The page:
My living room on Christmas Eve; bayberry candles lit, winter tales being read, eggnog cake in the oven. With the hustle and bustle of the holidays now over, the month of January gives us a time to refresh and reflect on the years that have past and what we have looking forward. This is the month of fresh slates, new dreams, and planning for a warmer day. Despite the biting winds and unforgiving weather, it truly is a special time of year.

The Isaac Stevens House (ca. 1788)

Jake and I took the ferry to Connecticut on Sunday to pick up an 18th-century school master's desk and detachable cupboard for our collection, and afterwards took advantage of the trip by paying a visit to a town that has always been on my "New England Bucket List": Wethersfield, Connecticut.

Settled in 1634, Wethersfield is Connecticut's oldest town and holds the state's largest historic district, showcasing over a thousand beautiful historic buildings such as the one above. The neighborhood is a historic preservationist's dream, and being in the smallest sense an "aficionado", I was helplessly smitten with all of it.

The Joseph Webb House (ca. 1752). This house served as Washington's headquarters in May of 1781 where he, alongside of French commander the Comte de Rochambeau, planned their joint victory at Yorktown which ended the American Revolution. If walls could talk!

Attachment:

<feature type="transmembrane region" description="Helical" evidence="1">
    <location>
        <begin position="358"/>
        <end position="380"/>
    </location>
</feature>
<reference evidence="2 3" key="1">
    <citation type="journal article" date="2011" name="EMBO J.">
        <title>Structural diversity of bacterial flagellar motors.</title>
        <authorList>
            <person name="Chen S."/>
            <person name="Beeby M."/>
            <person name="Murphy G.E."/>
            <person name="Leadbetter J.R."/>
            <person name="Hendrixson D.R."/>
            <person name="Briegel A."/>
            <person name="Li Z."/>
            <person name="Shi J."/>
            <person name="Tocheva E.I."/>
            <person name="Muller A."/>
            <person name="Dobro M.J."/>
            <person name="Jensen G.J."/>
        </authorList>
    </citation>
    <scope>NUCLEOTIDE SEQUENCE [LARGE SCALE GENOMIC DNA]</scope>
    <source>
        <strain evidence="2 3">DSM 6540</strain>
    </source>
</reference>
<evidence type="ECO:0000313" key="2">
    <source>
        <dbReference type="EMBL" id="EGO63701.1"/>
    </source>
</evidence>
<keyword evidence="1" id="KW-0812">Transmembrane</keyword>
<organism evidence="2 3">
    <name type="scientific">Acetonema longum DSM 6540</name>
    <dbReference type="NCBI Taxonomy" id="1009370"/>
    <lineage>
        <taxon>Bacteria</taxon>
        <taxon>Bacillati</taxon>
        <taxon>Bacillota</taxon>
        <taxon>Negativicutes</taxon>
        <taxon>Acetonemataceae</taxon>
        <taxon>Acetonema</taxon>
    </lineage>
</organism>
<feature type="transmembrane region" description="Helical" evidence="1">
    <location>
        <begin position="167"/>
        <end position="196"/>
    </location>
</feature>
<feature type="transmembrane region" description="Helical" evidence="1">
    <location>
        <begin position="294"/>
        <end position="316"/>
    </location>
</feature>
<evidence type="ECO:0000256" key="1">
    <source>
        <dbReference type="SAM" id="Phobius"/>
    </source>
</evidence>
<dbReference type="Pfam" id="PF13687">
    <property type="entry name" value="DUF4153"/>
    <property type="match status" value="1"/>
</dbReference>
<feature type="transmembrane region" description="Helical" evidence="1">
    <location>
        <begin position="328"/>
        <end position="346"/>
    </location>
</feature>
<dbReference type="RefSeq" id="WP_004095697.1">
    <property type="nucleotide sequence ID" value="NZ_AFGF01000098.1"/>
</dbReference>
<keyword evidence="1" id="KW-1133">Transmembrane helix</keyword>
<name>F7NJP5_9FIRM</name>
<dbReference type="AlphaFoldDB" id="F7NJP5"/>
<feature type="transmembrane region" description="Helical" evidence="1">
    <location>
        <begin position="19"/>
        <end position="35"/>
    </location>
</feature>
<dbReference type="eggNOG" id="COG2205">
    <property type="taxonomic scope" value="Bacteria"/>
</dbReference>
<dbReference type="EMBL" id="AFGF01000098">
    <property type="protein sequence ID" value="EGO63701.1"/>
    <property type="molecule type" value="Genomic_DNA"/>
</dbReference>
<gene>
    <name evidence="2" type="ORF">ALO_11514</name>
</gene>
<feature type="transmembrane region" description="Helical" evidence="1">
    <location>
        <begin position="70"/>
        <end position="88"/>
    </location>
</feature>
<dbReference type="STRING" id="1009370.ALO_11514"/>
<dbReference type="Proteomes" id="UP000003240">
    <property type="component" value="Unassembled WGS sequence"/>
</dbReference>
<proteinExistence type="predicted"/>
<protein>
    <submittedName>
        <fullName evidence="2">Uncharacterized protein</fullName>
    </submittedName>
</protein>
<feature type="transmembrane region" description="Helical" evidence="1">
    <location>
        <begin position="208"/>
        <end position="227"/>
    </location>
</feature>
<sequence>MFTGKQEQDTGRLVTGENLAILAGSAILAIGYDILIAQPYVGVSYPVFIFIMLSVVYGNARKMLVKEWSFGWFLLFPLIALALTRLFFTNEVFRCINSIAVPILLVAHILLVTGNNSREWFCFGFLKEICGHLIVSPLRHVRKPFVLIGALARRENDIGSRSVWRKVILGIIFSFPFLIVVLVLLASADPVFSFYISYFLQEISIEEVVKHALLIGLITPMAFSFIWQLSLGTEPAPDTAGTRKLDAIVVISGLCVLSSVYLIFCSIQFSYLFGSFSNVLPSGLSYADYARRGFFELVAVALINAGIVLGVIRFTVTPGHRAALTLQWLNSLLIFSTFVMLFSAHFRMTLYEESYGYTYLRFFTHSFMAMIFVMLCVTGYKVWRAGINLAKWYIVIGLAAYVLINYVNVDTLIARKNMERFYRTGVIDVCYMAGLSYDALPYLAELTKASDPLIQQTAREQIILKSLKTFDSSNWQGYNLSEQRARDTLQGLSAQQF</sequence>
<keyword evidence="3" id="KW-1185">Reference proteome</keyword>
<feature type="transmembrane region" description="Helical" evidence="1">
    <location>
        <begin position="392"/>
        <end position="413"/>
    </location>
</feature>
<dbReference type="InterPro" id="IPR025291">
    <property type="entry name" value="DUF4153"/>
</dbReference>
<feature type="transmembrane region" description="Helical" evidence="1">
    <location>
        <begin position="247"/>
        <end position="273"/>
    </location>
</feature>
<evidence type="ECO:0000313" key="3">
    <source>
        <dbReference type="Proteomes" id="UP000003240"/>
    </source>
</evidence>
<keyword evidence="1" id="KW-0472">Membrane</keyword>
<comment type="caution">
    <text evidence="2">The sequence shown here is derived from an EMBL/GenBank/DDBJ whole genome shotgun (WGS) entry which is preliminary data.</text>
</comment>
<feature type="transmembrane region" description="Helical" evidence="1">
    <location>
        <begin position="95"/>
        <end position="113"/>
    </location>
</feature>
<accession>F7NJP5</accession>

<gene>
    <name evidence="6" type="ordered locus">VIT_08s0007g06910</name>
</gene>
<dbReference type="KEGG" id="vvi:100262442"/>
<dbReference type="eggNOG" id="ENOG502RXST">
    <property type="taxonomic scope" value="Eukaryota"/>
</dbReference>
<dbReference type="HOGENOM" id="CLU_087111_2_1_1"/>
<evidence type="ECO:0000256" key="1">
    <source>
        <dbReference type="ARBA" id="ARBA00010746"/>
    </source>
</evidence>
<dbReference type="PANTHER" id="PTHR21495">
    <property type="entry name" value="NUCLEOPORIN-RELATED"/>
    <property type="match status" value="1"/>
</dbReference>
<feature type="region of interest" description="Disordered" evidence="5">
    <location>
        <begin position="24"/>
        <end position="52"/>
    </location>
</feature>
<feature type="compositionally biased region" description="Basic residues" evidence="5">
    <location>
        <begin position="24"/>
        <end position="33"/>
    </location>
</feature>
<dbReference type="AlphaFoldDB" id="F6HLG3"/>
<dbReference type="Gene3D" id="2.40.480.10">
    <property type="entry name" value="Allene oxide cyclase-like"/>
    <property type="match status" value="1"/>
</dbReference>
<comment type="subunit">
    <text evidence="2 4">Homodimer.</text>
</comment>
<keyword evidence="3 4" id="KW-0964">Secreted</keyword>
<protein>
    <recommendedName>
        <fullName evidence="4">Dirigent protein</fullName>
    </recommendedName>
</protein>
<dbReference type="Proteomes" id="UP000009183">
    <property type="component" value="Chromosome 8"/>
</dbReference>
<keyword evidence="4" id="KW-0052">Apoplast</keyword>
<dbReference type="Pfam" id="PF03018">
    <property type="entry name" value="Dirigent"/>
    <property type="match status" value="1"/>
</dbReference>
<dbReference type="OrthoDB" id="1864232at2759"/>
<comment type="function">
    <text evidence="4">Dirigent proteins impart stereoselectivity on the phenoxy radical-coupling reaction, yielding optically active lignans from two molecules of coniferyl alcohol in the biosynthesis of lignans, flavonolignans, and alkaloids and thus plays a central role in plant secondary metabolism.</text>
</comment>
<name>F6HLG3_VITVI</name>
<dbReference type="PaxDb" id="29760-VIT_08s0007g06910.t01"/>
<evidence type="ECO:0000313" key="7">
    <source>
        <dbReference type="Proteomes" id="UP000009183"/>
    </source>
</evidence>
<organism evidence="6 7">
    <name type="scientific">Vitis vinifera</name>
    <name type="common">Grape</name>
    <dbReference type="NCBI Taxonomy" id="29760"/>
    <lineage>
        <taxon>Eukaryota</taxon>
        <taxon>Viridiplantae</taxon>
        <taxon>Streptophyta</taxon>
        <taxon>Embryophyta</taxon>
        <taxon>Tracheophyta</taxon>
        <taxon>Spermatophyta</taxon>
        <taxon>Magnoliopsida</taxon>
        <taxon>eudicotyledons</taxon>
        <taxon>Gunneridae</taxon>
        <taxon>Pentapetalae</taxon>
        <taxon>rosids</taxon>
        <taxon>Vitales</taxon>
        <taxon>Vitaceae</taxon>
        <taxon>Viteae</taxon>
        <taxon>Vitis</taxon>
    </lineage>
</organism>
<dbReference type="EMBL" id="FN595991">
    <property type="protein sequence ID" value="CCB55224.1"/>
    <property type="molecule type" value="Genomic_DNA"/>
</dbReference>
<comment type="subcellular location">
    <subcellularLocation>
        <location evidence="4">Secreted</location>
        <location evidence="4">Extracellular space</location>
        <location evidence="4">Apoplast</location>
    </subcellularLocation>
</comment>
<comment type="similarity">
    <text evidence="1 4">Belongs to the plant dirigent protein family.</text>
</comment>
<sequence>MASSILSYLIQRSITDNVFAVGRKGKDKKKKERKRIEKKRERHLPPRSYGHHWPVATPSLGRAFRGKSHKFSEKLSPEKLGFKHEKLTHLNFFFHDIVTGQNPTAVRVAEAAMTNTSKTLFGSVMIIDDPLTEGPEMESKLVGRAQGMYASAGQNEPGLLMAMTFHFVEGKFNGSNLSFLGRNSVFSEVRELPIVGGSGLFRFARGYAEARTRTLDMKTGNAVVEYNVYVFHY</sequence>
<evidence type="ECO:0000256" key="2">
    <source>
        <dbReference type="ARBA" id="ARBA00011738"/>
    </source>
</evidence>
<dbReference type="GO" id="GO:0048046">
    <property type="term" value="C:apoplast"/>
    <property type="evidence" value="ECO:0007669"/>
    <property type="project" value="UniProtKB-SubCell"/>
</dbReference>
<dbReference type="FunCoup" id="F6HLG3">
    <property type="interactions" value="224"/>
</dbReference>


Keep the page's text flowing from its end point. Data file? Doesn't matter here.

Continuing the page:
The Silas Deane House (ca. 1770), built for an American French Diplomat of the Revolutionary War.


First Church of Christ (ca. 1761)


This home is for sale! (Check it out here)


My personal favorite on Main Street. Perfection.

... I fell madly, deeply in love with that door. I still haven't recovered.

And as if one wasn't enough, there was another one on the side!

 More than likely the oldest house in town.



Wethersfield Cove, otherwise known as "Blackbird Pond" during the 18th century. 
This cove and the surrounding area created the setting for the Newbery Award winning children's novel, The Witch of Blackbird Pond.
(Click here to purchase the book!)

The Cove Warehouse, once a hub of activity when Wethersfield Cove was a major shipping port.

Another home for sale! Check out this beauty with an unbeatable view of the Cove here








The Buttolph-Williams House (ca. 1711), another token of inspiration for The Witch of Blackbird Pond. Although it seems much older, architecturally, than it actually is (as if 1711 isn't "old"!), this house is a great example of the enduring popularity of traditional English architecture utilized by New Englanders even into the early 18th-century.


It's easy to say that Wethersfield is a town electrified with history. Walking down it's tranquil streets, you can nearly see the spirits of each home you pass beckoning you to come inside, sit by their fires, and listen to their stories. Jake and I were only there for the afternoon, but both of us agreed that we could happily spend a lifetime exploring those streets, answering their calls.